China's newly-launched anti-corruption hotline has received more than 11,000 calls to report or inquire about job-related crimes and alleged corruption among government officials, only one week after the phone number was made public nationwide.
Approximately 6,000 more whistleblowers also poured in to report or look into cases of alleged abuse at 12309.gov.cn, the website that supports the confidential 24-hour unitary hotline 12309, Tuesday's China Daily reported. Both the website and the hotline were rolled out simultaneously by the Supreme People's Procuratorate (SPP) on June 22.
Insiders familiar with government corruption said the introduction of both the website and hotline marks a new stance by the State government in welcoming the public to play a part in ferreting out government corruption and to promote the development of a watchdog public.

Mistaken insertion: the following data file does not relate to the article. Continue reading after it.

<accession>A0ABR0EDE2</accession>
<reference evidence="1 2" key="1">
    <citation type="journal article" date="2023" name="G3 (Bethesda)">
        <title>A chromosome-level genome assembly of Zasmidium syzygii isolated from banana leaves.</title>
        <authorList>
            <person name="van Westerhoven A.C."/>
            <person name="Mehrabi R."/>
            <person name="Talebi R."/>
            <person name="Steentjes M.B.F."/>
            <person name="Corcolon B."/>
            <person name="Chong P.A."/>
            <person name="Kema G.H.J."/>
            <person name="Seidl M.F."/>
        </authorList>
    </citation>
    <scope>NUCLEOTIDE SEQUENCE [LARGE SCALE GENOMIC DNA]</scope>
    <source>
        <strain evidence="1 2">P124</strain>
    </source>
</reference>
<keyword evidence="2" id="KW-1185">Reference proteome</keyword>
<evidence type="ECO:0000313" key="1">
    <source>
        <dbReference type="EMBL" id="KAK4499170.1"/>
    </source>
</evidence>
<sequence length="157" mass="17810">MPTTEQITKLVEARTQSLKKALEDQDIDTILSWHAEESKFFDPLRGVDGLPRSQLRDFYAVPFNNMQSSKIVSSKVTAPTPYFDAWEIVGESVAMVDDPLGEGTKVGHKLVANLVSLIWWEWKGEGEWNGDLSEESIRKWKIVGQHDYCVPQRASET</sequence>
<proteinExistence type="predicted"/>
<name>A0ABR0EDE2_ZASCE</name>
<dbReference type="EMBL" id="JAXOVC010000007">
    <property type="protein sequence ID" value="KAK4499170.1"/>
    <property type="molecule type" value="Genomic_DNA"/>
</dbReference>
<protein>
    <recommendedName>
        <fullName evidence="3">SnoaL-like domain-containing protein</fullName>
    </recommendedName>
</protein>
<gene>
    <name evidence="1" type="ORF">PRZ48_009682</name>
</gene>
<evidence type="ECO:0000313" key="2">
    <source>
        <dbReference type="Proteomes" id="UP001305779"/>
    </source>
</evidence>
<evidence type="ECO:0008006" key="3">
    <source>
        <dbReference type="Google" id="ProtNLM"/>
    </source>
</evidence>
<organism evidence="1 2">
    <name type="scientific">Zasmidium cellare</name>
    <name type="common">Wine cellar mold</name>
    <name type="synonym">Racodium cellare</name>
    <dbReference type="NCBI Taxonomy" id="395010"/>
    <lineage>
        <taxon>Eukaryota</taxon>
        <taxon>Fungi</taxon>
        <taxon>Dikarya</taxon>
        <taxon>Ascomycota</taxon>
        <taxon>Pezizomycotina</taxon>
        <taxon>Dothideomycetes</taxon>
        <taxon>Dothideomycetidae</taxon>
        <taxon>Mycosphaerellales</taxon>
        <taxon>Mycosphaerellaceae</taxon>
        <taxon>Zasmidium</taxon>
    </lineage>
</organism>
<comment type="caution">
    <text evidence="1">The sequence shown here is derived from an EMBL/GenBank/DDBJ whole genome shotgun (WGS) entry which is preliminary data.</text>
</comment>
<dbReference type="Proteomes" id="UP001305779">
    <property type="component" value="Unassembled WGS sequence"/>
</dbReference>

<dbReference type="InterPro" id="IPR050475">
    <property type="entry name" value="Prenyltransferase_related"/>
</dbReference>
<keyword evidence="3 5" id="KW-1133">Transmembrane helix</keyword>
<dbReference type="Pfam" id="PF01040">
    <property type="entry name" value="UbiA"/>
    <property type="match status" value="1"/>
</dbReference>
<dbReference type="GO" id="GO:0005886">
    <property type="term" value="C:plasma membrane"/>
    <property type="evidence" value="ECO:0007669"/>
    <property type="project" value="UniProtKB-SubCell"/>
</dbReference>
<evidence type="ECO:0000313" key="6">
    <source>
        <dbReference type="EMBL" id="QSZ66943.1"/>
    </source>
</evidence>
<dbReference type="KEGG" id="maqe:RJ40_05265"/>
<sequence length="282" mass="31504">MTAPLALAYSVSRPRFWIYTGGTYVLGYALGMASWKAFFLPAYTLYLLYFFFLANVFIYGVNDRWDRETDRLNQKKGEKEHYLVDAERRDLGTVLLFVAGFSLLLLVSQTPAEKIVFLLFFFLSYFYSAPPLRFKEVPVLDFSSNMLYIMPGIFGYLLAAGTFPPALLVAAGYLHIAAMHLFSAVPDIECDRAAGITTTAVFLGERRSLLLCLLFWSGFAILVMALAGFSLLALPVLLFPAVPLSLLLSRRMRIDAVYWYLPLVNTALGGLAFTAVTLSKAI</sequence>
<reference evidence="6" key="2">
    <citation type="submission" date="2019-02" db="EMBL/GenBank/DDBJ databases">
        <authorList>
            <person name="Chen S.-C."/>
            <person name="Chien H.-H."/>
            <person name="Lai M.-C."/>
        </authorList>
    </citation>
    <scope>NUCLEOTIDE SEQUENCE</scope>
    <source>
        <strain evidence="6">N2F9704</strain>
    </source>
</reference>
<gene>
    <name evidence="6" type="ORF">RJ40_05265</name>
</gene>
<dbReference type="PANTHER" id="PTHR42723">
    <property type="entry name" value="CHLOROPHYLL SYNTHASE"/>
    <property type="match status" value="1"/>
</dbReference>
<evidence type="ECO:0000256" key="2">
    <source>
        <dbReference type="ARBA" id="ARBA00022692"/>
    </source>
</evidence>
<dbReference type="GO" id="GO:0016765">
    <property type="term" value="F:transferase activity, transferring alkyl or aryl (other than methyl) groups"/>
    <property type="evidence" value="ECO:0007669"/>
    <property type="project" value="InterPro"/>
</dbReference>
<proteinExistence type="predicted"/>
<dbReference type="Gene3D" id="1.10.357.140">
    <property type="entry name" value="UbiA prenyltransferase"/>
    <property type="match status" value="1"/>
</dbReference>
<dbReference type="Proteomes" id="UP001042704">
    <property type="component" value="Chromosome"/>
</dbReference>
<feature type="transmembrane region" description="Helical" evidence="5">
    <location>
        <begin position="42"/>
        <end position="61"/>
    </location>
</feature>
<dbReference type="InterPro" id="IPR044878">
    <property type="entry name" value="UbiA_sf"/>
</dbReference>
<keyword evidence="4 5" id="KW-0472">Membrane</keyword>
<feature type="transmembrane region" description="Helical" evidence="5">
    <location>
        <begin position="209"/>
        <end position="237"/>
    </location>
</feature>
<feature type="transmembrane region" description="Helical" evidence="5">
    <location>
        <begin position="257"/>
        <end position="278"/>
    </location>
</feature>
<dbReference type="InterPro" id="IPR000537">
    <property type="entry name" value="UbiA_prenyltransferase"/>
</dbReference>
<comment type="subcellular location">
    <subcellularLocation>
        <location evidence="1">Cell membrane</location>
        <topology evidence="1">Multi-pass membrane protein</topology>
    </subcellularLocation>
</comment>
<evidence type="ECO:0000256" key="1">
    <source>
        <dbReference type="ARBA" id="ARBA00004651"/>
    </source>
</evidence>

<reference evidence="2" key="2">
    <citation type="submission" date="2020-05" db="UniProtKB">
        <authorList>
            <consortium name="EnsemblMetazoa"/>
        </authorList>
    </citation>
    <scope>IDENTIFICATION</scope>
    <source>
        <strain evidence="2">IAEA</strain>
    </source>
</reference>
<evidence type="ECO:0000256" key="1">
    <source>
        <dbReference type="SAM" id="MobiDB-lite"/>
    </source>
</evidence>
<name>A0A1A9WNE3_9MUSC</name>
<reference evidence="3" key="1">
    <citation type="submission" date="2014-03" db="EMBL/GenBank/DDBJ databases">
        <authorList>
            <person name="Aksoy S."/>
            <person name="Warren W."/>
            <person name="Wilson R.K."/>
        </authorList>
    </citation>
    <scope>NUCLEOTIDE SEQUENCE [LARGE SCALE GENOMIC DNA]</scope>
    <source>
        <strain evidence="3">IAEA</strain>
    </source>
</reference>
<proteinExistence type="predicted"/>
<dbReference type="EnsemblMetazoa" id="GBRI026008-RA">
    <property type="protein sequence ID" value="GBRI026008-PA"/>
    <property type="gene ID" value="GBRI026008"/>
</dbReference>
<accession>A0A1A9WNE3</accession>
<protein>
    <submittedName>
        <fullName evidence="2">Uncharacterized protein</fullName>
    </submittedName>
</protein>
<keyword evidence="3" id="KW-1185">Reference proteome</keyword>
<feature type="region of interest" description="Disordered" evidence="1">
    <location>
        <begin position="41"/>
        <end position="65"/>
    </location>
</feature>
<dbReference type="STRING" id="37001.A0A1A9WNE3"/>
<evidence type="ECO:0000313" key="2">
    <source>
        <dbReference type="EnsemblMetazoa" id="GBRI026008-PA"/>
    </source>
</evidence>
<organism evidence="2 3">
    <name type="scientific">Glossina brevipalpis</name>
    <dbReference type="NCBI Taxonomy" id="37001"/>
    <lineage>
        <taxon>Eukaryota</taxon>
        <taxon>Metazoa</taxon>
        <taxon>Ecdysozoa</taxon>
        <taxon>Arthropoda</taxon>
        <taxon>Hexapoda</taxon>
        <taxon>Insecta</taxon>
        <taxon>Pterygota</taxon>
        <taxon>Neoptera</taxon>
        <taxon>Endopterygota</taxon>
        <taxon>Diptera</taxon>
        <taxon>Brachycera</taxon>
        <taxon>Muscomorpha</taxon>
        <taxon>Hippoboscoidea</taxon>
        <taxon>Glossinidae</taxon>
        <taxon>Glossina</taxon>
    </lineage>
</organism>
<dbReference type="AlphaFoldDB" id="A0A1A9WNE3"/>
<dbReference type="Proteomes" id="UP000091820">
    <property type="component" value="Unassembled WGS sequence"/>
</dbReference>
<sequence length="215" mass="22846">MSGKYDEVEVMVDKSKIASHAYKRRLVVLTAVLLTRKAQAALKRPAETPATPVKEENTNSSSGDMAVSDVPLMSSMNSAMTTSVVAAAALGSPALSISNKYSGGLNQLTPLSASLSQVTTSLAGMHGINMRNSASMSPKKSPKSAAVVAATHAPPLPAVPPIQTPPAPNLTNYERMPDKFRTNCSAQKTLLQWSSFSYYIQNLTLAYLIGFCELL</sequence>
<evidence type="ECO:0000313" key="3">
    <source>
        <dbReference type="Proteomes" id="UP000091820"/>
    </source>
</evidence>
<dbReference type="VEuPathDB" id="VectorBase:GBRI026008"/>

"Statistics shows 80 percent of all cases investigated by procuratorates in China have been tipped through clues," said He Yan'an, a spokesman for the SPP.
Rather than writing in or visiting procuratorates in person, people can now tip off alleged crimes by government officials by talking to hotline operators, leaving voice messages or faxing the hotline.
However, Fang Yao, a lawyer familiar with the procuratorate system said the new whistleblower channels "may also lead to information explosion for procuratorates, whose handling capacities and communication facilities may be challenged."